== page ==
Assistant Professor Constance Iloh is the sole author of a new article and conceptual framework on college-going in The Harvard Educational Review. In "Toward a New Model of College 'Choice' for a Twenty-First-Century Context", Iloh asserts that traditional models of college "choice" are inadequate for understanding contemporary students decision-making. To address this issue, Iloh offers her own model. Specifically, she introduces the Iloh model of college-going decisions and trajectories, an ecological framework comprised of three distinct yet interacting dimensions (information, time, and opportunity) that inform a person's college decision and/or trajectory. In introducing her model and its three dimensions, she also coins terms such as information deserts.
Iloh foregrounds this new model by addressing limitations of previous college choice models especially as they relates to three forces changing the postsecondary education landscape: non-first-time students (whom Iloh recently received a Hellman Fellowship to continue exploring), post-traditional students/older learners, and the heightened visibility of community colleges and for-profit colleges.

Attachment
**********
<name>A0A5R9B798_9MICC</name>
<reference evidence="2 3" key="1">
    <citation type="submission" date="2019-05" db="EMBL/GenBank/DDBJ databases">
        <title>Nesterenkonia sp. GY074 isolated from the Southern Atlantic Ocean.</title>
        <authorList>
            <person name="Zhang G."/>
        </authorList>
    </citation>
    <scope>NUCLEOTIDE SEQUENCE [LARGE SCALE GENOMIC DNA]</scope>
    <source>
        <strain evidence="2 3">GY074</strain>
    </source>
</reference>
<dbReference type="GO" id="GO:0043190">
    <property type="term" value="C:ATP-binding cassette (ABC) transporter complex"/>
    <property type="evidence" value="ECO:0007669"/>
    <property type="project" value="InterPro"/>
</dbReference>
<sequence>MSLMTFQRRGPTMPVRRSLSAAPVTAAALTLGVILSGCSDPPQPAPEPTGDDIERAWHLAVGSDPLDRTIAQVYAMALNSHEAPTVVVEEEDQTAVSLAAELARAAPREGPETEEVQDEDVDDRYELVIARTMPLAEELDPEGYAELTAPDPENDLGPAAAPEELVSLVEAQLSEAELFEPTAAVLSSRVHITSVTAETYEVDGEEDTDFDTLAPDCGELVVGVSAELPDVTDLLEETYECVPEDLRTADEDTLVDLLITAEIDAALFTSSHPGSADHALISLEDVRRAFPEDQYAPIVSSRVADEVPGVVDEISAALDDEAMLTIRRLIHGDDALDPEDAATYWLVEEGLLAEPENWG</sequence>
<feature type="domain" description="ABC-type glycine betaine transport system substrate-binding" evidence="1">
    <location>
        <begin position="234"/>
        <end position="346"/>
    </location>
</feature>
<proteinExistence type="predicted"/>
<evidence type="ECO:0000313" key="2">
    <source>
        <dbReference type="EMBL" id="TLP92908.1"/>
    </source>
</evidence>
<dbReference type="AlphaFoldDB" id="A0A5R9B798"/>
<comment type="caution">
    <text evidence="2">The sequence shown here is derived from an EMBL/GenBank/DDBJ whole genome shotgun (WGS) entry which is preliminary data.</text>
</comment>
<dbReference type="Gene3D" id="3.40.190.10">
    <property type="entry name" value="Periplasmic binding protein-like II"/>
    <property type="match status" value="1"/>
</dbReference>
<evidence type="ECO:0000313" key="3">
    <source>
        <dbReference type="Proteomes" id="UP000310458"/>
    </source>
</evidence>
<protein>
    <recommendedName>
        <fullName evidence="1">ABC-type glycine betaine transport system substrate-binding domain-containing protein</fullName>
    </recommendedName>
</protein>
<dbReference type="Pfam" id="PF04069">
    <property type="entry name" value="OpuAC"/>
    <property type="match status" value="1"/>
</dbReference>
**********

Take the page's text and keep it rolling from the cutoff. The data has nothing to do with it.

In putting forth a model of college-going decisions and trajectories, Iloh also argues that the concept of "choice" is a limited, problematic, and privileged way of understanding present-day college-going culture, particularly for the most underserved communities in the education ecosystem.
Iloh's article appears in the current Summer 2018 issue of the Harvard Educational Review. Readers can download the full article about the Iloh model of college-going decisions and trajectories here and read more about Constance's research at www.constanceiloh.com.
Iloh, C. (2018). Towards a new model of college "choice’"for a twenty-first-century context. Harvard Educational Review, 88(2), 227–244.